Coastal Cooking – Finnan Haddie, & Chowder

Sunday at a Farmer’s Market, I discussed smoked vacuum-packed haddock with a vendor. While she extolled the virtues of her process, I merely proclaimed sotto vocce ” finnan haddie.” She caught my reverential whisper. The promise in her look implied that with the tiny vacuum-packed candy bar sized piece of haddock encased in plastic, this sacrament of coastal eating could be mine. I resisted sneering as I turned away. I had been used to servings of smoked haddock cooked slowly in cream, browned nicely, that tested your capability to push the dish away. This tiny piece was not going to do it.

I was not always enamored of things like Finnan Haddie. I grew up in New York City where they made soup – I can no longer refer to it as Chowder- out of clams in a tomatoey base. Being allergic to bivalves ( clams, oysters, scallops – you know), I couldn’t touch the stuff. But I never knew about fish chowder. So, I got a real education when I left “The City” for points north.

I learned rapidly that from an old New Englander that Chowder had initially been the term for the pot in which you cooked the soup. That person, from Sargentville on the Blue Hill peninsula, affirmed that no chowder would be authentic without the head of the fish included in the pot. Getting the eye in your bowl was great luck, and the cheeks and tongue delicacies.
I also learned that the head, eyes, cheeks, and tongues were not universal to everyone’s recipe. To diverge a bit, I learned that tongues and cheeks were a specialty dish of their own. The cod cheeks can be about the size of chicken thighs, but much more tasty, and the best part of the fish. Not everyone gets enthused about tongues; they can be a bit slimy and not to everyone’s taste. I rarely found anyone who had kind words about the eyes.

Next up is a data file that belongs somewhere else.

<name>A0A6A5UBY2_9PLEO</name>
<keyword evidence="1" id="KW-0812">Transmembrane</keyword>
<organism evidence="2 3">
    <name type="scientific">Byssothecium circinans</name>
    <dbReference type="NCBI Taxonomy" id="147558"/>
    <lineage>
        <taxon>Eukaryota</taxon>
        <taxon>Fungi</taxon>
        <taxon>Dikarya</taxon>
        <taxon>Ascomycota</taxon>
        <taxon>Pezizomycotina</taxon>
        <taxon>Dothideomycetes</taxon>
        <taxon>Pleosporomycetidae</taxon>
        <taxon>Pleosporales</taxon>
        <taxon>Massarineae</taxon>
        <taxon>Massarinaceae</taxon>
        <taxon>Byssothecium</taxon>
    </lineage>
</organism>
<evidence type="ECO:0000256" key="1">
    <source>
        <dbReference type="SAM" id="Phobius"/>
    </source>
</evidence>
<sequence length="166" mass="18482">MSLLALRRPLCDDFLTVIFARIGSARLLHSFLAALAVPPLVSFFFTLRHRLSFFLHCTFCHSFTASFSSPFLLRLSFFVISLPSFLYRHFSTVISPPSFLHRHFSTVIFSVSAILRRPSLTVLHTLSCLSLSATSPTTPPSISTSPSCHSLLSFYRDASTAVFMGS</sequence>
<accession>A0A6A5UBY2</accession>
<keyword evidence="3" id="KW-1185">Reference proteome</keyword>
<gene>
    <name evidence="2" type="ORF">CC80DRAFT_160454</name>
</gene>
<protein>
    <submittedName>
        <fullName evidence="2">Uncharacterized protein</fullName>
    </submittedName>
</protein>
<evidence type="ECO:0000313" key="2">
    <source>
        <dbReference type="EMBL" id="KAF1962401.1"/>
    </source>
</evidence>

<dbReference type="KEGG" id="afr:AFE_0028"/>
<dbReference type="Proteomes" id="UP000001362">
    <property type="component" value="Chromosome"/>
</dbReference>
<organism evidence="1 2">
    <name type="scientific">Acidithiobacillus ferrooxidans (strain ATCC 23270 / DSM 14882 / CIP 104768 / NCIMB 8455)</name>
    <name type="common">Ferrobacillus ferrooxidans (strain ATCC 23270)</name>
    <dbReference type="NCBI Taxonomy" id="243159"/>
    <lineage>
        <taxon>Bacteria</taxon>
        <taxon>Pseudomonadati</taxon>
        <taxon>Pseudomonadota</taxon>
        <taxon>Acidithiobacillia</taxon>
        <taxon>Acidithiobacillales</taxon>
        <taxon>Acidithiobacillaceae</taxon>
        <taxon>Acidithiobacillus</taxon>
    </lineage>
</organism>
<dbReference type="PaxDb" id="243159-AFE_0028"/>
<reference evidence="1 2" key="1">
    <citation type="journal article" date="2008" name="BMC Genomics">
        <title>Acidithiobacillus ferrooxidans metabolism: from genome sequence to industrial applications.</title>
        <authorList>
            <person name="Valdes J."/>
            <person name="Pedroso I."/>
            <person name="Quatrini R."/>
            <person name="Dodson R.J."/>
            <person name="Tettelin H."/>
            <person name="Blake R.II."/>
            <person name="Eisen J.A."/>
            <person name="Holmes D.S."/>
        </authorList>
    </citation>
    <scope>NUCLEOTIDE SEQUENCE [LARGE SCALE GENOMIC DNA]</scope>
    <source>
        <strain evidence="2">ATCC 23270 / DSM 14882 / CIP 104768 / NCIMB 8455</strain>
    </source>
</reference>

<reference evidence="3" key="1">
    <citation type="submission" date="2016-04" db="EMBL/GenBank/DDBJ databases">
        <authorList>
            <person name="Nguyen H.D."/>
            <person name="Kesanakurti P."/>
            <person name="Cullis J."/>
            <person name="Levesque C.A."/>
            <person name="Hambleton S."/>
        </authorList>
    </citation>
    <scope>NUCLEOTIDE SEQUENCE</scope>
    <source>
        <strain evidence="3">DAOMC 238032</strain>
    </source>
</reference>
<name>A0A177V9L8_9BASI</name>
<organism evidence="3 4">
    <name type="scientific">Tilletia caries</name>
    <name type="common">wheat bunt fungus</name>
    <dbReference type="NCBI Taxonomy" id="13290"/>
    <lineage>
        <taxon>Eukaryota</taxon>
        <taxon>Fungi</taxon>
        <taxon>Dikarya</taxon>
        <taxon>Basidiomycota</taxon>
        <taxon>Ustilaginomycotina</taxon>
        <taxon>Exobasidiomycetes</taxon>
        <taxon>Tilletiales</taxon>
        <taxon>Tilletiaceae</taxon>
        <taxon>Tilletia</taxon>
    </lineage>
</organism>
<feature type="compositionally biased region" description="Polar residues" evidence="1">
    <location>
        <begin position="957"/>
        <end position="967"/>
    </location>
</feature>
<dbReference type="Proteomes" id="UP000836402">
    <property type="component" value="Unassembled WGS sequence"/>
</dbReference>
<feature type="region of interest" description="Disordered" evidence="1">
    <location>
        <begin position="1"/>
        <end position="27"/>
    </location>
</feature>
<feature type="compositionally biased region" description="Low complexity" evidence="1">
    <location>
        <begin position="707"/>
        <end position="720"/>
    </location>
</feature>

Now you’ll find me tucked away in someplace like Gordon’s in Portland, or maybe Bob Lobster in Newburyport inhaling a heaping bowl of Chowder. But the first time that dish was put in front of me, I was so impolite as to ask, “what’s the main course?” Of course, the Chowder was the main course, with ample addition of sea biscuit. I was taken aback. In New York, my experience was that a cup of Chowder was an appetizer. Here was a massive bowl with a mountain of fish heaped in the middle.

With regards to finnan haddie, it seems to have originated in the area of Aberdeen, Scotland and spread widely throughout England. With good haddock stocks available offshore in New England, it became a popular dish on the coast. I became familiar with it as a dinner item, but I understand that some in England prefer it as a breakfast food. Like the saying:” You can’t get there from here” you can’t get suitable ingredients for a great finnan Haddie out of a supermarket. That thin stuff they sell has been injected with water and been coated with something called “liquid smoke” rather than being correctly smoked. It’s an abomination.

Search for the real deal. As the saying goes, accept no substitutions. You won’t be sorry.